Rais Khan Aziz Khan Pathan, in an affidavit, urged the high court to direct an appropriate court in Mumbai to conduct retrial of the case and record his evidence.
Khan, former coordinator of the Citizen for Justice and Peace, the Mumbai-based non-government organisation headed by Teesta, requested that notice be served on Teesta to explain her conduct and clarify allegations of fabricating evidence in the case.
Khan even demanded lie detector and polygraph tests on himself and Teesta to "bring out the truth".
The affidavit assumes significance as in April 2011, Shaikh Yasmeen Banu, a key prosecution witness in the case, had also filed an affidavit in the high court alleging she was "lured and misguided" by Teesta into giving false testimony against the 17 accused, of which nine were awarded life term by a Mumbai court.
Fourteen people who had taken refuge in the Best Bakery owned by the Shaikh family in Vadodara in Gujarat were killed by a mob on March 1, 2002, during the post-Godhra riots.
The appeals filed by the nine convicts in the sensational case are pending in the Bombay high court. Khan contended that on instructions of Teesta, he had in the past met Yasmeen in Baroda and requested her to shift to Mumbai where the retrial of the case was in progress.
Yasmeen in her affidavit had accused Khan of cheating her and other witnesses for personal gains, which was denied by him.
Khan contended that he used to get funds from Teesta to organise press conferences for riot victims and meet relevant expenses. He alleged that getting payment for the victims was never Teesta's priority as she was only concerned to ensure that the witnesses get money.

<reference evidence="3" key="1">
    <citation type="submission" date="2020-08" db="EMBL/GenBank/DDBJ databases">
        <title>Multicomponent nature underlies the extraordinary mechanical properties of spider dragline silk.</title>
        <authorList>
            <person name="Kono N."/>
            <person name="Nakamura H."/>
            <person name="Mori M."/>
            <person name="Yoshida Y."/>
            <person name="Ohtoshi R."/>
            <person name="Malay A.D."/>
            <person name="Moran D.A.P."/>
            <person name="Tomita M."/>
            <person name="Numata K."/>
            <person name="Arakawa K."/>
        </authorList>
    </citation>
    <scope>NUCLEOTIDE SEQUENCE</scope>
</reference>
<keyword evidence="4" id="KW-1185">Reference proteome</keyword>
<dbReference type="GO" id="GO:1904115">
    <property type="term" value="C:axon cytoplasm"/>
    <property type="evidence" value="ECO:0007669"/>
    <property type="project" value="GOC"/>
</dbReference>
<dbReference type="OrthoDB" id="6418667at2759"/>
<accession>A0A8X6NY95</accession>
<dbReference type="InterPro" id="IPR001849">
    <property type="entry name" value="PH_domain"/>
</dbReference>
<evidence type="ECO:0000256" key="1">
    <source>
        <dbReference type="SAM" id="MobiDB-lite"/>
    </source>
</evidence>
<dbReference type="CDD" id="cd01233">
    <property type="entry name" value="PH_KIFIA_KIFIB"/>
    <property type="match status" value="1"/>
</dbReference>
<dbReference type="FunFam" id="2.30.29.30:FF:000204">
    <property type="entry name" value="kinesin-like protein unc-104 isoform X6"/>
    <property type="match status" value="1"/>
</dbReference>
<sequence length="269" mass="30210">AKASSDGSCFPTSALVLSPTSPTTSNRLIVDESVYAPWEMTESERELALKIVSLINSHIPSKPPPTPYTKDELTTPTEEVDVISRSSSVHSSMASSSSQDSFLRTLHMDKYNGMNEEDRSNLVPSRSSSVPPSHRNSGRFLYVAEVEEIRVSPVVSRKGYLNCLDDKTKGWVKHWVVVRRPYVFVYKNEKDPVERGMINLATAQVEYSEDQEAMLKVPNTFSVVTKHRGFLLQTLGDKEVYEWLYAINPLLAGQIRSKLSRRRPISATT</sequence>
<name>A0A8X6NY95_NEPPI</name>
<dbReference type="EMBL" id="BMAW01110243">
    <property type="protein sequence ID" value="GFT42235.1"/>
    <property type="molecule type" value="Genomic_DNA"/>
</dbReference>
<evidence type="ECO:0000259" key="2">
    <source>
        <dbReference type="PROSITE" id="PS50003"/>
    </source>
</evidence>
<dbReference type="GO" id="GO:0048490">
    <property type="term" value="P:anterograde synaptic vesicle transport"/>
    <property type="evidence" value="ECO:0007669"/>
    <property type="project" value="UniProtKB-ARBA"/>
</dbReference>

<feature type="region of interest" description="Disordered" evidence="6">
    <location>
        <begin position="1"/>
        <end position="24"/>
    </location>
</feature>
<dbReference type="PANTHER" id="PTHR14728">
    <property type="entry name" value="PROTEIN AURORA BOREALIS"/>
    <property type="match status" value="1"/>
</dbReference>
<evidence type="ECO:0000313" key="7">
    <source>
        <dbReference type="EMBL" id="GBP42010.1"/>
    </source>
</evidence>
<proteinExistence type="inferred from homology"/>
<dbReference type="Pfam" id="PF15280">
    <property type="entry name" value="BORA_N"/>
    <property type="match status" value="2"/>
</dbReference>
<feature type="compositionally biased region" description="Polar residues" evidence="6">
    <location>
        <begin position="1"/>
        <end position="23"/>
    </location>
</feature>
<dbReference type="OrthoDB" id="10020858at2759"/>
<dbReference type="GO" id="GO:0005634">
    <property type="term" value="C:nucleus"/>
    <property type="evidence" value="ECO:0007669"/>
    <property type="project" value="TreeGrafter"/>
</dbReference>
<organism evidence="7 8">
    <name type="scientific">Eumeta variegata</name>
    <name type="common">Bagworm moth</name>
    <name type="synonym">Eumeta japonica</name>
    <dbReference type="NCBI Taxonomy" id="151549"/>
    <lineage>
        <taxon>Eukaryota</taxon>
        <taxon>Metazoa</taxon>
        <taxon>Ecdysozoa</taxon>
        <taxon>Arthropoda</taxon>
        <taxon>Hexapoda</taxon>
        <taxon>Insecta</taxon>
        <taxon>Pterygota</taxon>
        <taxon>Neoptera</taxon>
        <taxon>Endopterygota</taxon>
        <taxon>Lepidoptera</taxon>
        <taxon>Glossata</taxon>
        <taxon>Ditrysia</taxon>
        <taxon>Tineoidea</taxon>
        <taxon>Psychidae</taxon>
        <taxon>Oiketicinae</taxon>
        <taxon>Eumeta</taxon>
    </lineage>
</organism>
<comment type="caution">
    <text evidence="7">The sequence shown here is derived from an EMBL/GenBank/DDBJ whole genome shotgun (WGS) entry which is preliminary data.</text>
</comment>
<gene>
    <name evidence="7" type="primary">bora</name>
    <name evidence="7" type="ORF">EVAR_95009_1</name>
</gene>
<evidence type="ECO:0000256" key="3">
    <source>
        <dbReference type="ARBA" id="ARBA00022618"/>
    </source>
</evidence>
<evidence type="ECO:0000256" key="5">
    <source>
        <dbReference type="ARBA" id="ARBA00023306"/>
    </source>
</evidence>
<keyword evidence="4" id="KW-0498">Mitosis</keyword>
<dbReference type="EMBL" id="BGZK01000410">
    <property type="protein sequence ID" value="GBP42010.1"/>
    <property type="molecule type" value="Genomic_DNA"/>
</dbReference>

"While witnesses used to get Rs 50,000 to Rs 1 lakh, the victims were getting only Rs 5,000 (by Teesta)," Khan said. He further stated in the affidavit that he was put up at Sagar Hotel in the Nagpada area of South Mumbai by Teesta for eight months when the trial of Best Bakery case was in progress and was directed by her to keep a close watch on the witnesses.
"After the court issued summons to witnesses, she (Teesta) asked me to bring all of them to Mumbai even before police approached them", he said.
"Throughout the trial, witnesses were paid Rs 100 a day and the payment was made to them every weekly. Although the court order was to keep witnesses at Vasava Government Hostel in Worli, they were kept at Mariam apartment in Bhindi Bazaar".
"Neither the police nor the prosecutor ever inquired or asked how these witnesses were so punctually coming to the court for deposition and who is funding their expenses," he added.
It was stated further in the affidavit that police used to escort every witness to the court and back to the police guesthouse in Worli and during this period nobody was allowed to meet or speak to them.
"As per Teesta's instructions, I used to provide a mobile phone to each witness so that she can be in touch with them and guide them during their stay in Mumbai," he said.
"When the Gujarat police were searching for prime witness Zahira Shaikh, Teesta directed me over phone to reach an address in the Alkapuri area of Baroda. When I went there I found she was at a residence of a Muslim woman journalist working with a national daily," Khan said, adding "Muslim reporters were roped in sentimentally".
Khan said he had learnt that some of the victims and witnesses like Yasmeen had recently retracted from their earlier statements or affidavits prepared by Teesta's organisation and that they blamed him for cheating and manipulation.
"These witnesses have put me in a very awkward position and I am afraid that I might be prosecuted by the court for helping the witnesses to give false deposition in the court, which was actually not done by me at all", he added. out of total 73 witnesses, including Zaheera Shaikh, had turned hostile, saying they had seen nothing the night of the attack.
In February 2006, a Mumbai court had awarded lifer to the nine accused.
Zaheera and other witnesses who had turned hostile were later convicted for perjury.